Epilepsy Foundation Rolls Out #StaySafeSide to Promote Seizure First Aid
Epilepsy News From: Thursday, October 17, 2019
Foundation Challenges Everyone to Learn Seizure First Aid During National Epilepsy Awareness Month in November
LANDOVER, Md. — November is National Epilepsy Awareness Month and the Foundation is rolling out #StaySafeSide, a nationwide effort to highlight the importance of recognizing a seizure and promote seizure first aid. The Foundation is also expanding a series of Public Service Announcements (PSAs) focused on seizure first aid to include two new markets — Tampa and Los Angeles, in addition to Chicago, Atlanta and Philadelphia. The #StaySafeSide PSAs are part of the Epilepsy Foundation’s five-year cooperative agreement with the U.S. Centers for Disease Control and Prevention (CDC) and are designed to help improve the general public’s awareness about seizure recognition and first aid.
“While we promote awareness throughout the year, this initiative comes at a time when more education is needed to increase public knowledge about epilepsy and seizure first aid,” said Philip M. Gattone, M.Ed., president and CEO of the Epilepsy Foundation. “It is critical that everyone know what to do if they see someone having a seizure so that people with epilepsy are safer and protected. That’s why, this November, we challenge everyone to join our National Epilepsy Awareness Month efforts to end epilepsy by learning seizure first aid and educating others in their community.”
Epilepsy can affect anyone with a brain. Each year 150,000 more people are diagnosed with epilepsy. Over a lifetime, one in 10 people will have a seizure, and one in 26 will develop epilepsy. #StaySafeSide highlights how easy it is to help someone who is having a seizure with these simple steps — STAY, SAFE, SIDE:
- STAY with the person and start timing the seizure. Remain calm and check for medical ID.
- Keep the person SAFE and move away harmful objects.
- If they convulse or are not awake, turn them on their SIDE. Don’t block their airway. Put something small and soft under the head. Loosen tight clothes around their neck.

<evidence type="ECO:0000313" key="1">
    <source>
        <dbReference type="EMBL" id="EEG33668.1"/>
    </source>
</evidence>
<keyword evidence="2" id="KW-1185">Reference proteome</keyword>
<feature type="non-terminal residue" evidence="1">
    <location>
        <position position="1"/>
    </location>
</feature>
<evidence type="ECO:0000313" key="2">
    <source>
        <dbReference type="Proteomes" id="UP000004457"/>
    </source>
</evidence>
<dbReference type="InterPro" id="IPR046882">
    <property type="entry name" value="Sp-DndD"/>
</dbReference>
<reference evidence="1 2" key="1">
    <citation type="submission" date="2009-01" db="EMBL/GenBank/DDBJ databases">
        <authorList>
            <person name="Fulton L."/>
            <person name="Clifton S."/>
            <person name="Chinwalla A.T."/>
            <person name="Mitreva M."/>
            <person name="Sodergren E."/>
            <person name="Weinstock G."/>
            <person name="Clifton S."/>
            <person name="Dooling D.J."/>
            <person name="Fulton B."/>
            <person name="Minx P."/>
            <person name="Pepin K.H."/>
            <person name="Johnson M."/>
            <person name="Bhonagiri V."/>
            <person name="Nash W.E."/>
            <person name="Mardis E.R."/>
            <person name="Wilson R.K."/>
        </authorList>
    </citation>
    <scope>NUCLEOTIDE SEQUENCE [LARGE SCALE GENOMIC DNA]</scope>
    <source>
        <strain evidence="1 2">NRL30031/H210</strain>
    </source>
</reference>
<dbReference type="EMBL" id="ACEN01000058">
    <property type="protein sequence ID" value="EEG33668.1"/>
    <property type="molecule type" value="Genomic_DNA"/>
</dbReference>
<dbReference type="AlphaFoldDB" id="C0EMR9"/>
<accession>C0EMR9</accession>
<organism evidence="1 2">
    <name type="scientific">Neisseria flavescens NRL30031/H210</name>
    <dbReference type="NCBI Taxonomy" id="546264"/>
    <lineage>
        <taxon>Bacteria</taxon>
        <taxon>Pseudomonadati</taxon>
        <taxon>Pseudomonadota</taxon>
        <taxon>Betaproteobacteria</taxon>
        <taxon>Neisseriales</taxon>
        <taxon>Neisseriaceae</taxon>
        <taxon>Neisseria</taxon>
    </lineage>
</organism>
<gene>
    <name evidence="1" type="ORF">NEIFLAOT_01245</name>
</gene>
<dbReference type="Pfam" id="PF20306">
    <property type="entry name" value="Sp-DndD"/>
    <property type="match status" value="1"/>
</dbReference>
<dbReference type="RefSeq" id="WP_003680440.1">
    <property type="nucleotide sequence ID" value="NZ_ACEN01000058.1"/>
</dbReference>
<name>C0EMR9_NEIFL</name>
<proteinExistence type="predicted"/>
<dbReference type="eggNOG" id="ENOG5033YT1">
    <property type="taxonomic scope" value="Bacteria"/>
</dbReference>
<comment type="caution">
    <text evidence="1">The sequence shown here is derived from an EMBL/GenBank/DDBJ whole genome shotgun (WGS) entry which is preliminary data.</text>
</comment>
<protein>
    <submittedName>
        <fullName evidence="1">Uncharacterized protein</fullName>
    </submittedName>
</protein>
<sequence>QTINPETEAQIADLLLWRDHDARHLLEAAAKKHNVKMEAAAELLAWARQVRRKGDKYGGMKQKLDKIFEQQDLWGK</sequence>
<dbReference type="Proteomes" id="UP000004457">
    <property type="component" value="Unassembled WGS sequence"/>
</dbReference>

- Never put anything in their mouth. Don’t give water, pills or food until the person is awake.
- Do not restrain them.
- Stay with them until they are awake and alert after the seizure. Most seizures end in a few minutes.
- Call 911 if: the seizure lasts longer than 5 minutes; the person has difficulty breathing, is injured or pregnant; it’s their first seizure; the seizure occurs in water; seizures continue; or the person does not recover.
The #ShareMySeizure initiative, which is in its fourth year of a five-year grant with the CDC, also includes strong digital and social media components featured on the Epilepsy Foundation’s channels, as well as CDC platforms.
To learn more about seizure first aid, please visit epilepsy.com/FirstAid. For more information about #ShareMySeizure, please visit epilepsy.com/ShareMySeizure.
According to the World Health Organization, epilepsy is the most common serious brain disorder worldwide with no age, racial, social class, national or geographic boundaries. The U.S. Centers for Disease Control & Prevention (CDC) estimates that 3.4 million people in the United States are affected by epilepsy. It is the underlying tendency of the brain to produce seizures which are sudden abnormal bursts of electrical energy that disrupt brain functions.
About the Epilepsy Foundation
With a network of nearly 50 partners throughout the United States, the Epilepsy Foundation is leading the fight to END EPILEPSY®. The Foundation connects people to treatment, support and resources; leads advocacy efforts; funds innovative research and the training of specialists; and educates the public about epilepsy and seizure first aid. For more than five decades, the Epilepsy Foundation has shone a light on epilepsy to promote awareness and understanding, and to advocate for laws that matter to people with epilepsy, while also funding $68.7 million for epilepsy research and supporting 3,091 epilepsy investigators and specialists in their early careers. Over the past 18 years, in partnership with the CDC, the Epilepsy Foundation has helped to improve access to care for people with epilepsy, expanded its digital reach and online resources in homes across the country, and trained more than 500,000 school and community personnel in how to recognize seizures and administer seizure first aid. The Foundation has also assisted more than 123,470 people through its 24/7 Helpline in the past five years, and continues to focus on innovation, new therapies, community services, advocacy and education as key priorities. To learn more visit epilepsy.com or call 1.800.332.1000. Follow us on Facebook and Twitter.
Thursday, October 17, 2019